Within Death in the Afternoon – a paean to Bullfighting, published in 1932 – Author, Journalist and keen drinker Ernest Hemingway wrote: “Wine is one of the most civilized things in the world and one of the most natural things of the world that has been brought to the greatest perfection, and it offers a greater range for enjoyment and appreciation than, possibly, any other purely sensory thing.”
Not only does wine unlock a magical gateway to drunken, innocent gallantry, it’s also a license of social acceptability, encouraging us to use the most ridiculous of idioms without sounding like pretentious glue-sniffers. There’s also the rather complicated matter of expertly matching wine with food – a subject that food writers and bloggers, often, fail to spend nearly enough time waxing lyrical over.
Tying in with London Wine Week, The London EDITION in Fitzrovia held a Val du Loire wine event, hosted by Wine Experts Douglas Blyde and Lindsay Oram, focussing on six different wines, paired with a four-course dinner. On a wet Monday evening in a plush central London hotel, the vinous offering was free-flowing, with guests encouraged to drink enough wine to wash an elephant. In the secretive cellar of the London EDITION hotel, six wines were paired with four courses served by Jason Atherton’s upstairs Berners Tavern, cooked by Chef Phil Carmichael.
France’s third largest wine region, excluding Champagne, the Loire Valley boasts one of the world’s most diverse range of wines from four regions, with over 800 kilometres of wine trails. Regions include Pays Nantais, Anjou, Saumur and Touraine, providing a number of appellations, of which Muscadet and Chinon are perhaps most famous. Luckily for Londoners, the city’s bars and restaurants are filled with the Loire’s wines. Between courses, Mr. Blyde presented each wine with a short speech, beneath the room’s Technicolour, low-lighting. An introductory course featured light Colchester crab, apple and coriander on sourdough toast, dressed with a claggy brown crab mayonnaise. With high minerality, no less, a glass of Muscadet cotes de Grandlieu Sur lie, 2015, sliced through the mayonnaise, complementing the fresh flavours of apple and coriander.
The fish course vaunted a thick tranche of rainbow trout, pan fried to absolute perfection. Nonetheless, there’s no fathomable reason for a ‘wasabi butter sauce’ – more of a velouté – to have made its way on to the plate. Less potent and sinus-clearing than expected, at least, the subtle wasabi didn’t completely overwhelm the fish’s delicate flavour, yet the sheer amount of sauce completely overrode everything else on the plate. Fortunately, the paired wine was one of the best showcased. From the banks of the Loire, Savenniéres, Clos de la Hutte, 2015 – a sophisticated wine with ancient clones of Chenin, had a superb balance of minerality and citrus fruit, complete with a long, taut finish.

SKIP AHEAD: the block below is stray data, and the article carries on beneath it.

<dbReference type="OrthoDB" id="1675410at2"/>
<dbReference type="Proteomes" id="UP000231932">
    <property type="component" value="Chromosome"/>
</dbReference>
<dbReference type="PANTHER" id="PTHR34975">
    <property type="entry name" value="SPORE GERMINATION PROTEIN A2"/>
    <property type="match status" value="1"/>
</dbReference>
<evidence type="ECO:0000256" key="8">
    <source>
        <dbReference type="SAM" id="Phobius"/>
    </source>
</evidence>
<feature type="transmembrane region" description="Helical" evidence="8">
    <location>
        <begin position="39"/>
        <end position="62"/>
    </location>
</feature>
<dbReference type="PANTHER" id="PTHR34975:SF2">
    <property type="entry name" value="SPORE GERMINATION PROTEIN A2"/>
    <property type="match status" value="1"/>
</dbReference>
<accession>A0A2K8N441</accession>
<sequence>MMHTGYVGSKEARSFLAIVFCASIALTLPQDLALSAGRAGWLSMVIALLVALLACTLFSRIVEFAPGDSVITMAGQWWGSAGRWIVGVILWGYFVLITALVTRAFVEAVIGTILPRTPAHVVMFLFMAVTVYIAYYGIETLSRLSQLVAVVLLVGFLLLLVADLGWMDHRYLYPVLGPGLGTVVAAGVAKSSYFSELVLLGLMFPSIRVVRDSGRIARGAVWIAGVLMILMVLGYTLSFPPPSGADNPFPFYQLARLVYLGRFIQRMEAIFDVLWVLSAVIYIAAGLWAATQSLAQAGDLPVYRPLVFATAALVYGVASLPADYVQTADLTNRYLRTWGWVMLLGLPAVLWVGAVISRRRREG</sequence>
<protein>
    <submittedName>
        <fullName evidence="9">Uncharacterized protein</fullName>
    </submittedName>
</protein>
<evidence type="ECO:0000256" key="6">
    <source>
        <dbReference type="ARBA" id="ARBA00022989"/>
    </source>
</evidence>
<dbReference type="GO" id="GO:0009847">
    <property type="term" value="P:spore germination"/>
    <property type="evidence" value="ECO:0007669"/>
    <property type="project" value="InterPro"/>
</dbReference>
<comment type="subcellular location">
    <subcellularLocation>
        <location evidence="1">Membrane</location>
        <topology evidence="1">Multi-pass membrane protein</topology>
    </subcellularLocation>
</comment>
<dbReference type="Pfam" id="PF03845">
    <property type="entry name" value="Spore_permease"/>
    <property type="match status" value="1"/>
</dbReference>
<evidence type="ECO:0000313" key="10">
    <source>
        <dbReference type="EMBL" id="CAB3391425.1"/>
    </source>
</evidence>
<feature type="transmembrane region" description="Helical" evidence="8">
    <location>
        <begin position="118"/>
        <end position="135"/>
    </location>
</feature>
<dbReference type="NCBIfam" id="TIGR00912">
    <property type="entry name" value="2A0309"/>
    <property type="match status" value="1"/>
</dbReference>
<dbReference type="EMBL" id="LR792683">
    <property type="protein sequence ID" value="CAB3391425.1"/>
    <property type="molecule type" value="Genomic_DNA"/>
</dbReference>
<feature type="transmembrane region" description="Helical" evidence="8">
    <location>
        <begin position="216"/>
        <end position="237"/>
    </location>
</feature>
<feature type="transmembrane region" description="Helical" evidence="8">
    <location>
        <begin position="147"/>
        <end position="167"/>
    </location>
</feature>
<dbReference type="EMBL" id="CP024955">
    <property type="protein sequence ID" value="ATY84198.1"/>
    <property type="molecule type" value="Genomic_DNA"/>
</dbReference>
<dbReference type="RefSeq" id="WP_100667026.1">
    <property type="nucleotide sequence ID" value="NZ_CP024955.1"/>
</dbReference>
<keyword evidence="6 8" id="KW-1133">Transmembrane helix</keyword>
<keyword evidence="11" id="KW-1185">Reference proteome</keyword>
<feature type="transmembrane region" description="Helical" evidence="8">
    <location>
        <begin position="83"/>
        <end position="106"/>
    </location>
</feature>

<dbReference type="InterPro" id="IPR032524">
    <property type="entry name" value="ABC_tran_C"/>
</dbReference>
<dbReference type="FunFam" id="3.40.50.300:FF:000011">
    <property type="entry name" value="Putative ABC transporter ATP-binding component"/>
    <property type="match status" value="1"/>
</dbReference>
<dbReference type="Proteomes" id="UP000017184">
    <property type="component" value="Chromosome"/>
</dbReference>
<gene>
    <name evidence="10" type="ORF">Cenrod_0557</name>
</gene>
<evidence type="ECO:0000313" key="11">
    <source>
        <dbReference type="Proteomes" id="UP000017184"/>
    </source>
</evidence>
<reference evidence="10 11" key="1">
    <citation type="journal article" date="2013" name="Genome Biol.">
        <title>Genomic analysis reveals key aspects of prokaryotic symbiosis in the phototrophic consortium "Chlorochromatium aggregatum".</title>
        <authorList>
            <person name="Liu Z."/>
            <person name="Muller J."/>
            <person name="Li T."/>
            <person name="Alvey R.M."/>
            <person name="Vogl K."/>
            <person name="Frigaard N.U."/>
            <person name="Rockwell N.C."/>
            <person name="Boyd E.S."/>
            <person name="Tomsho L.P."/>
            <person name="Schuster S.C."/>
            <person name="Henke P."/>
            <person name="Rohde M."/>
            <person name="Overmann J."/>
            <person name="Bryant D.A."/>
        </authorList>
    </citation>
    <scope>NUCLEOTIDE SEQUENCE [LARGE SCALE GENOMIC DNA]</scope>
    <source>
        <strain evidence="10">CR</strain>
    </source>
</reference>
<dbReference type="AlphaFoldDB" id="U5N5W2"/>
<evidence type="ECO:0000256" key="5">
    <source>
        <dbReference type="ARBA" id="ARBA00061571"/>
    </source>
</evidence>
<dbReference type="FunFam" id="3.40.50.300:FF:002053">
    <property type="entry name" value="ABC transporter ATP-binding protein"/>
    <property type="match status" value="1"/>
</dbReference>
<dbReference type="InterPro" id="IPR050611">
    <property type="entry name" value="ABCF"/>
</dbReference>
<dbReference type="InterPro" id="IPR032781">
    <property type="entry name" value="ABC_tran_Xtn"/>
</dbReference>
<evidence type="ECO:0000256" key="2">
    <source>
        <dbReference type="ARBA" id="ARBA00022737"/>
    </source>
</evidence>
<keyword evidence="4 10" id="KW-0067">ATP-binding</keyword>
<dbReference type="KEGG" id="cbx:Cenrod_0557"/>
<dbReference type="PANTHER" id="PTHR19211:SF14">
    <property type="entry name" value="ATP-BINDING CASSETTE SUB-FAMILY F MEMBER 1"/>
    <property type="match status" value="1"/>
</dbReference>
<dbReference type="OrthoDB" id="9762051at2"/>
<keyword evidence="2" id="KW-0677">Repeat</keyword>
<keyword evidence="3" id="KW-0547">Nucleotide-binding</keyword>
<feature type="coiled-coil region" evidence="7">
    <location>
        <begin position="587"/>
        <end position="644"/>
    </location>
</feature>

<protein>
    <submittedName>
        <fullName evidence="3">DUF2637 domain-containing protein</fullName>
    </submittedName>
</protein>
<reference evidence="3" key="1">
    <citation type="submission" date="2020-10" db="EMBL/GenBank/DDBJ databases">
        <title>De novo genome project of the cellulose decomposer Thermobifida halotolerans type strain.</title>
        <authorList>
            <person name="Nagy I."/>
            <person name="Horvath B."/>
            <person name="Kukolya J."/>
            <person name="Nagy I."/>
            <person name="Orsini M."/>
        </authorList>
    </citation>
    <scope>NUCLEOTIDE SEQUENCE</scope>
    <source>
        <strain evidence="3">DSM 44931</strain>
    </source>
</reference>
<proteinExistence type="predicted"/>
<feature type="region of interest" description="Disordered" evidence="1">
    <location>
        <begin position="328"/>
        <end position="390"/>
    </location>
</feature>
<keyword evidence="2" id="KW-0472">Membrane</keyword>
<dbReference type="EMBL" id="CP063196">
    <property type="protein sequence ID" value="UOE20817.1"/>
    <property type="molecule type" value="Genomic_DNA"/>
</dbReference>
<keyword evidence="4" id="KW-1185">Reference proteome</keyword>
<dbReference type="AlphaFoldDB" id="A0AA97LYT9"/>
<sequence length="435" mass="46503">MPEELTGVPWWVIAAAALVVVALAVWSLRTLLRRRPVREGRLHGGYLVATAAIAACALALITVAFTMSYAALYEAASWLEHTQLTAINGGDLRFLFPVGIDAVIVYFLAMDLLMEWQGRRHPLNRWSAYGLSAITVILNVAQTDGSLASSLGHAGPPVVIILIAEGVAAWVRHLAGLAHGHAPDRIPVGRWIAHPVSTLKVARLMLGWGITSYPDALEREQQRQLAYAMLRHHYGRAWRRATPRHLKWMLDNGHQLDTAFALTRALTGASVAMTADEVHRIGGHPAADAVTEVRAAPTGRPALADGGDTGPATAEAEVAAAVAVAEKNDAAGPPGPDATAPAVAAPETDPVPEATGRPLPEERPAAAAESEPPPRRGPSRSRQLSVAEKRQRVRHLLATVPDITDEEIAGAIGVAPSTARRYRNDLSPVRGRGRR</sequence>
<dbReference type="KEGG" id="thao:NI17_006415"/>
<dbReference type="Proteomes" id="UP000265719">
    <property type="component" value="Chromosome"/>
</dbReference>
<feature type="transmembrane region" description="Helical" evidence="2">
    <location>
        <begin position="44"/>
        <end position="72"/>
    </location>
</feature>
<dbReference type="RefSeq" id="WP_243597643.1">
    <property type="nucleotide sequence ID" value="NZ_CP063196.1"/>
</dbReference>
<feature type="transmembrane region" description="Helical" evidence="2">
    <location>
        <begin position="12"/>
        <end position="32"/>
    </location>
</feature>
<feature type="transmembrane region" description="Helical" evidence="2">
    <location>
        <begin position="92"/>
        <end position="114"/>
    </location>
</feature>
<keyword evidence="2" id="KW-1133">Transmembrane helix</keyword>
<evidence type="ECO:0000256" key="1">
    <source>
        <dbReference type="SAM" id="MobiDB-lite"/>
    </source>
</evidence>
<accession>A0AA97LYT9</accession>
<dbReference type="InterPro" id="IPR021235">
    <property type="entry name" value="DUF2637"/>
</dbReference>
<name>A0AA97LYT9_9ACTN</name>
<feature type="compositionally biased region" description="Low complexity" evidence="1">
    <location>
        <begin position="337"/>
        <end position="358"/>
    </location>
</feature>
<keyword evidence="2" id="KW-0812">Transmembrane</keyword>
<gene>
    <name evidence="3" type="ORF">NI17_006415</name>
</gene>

A thick Dingley Dell pork chop was topped with Spanish calçot onions (a cross between a spring onion and leek), apple, tomato and sage sauce. The pork was cooked properly, though flavours of apple and tomato remained unsurprisingly discordant. This dish, however, arrived paired with two different wines. A 2014 Lisagathe from Château du Hureau in Saumur-Champigny had a refined, profound depth, joining fruit notes with hints of spice, licorice, sandalwood and tobacco. A red Chinon Rouge, 2009, from Clos de la Dioterie had great depth, also, with prominent dark fruit and spice notes reminiscent of Christmas pudding.
A savoury dessert of cheeses from France and Britain was also accompanied by two wines – red and white, again. Anjou Blanc and Anjou Rouge are each Berners Tavern house wines, from Clos de L’Elu. The white, a Chenin Blanc, a less traditional choice to pair with cheese, paired exceptionally well with the cheese board, perhaps better so than the Cabernet Franc. Some of the world’s best loved coffee – Difference Coffee’s Jamaican Blue Mountain – followed, lending one final blast of energy for the midnight stumble along drenched Oxford Street, desperate to catch the last train.
The London EDITION will serve these six Loire Valley wines throughout the rest of London Wine Week, until Sunday 11th June. In addition, a number of further immersive Loire Valley wine events are set to take place across the weekend. Further information can be found at vinsvaldeloire.fr and londonwineweek.com.
Photography: Douglas Blyde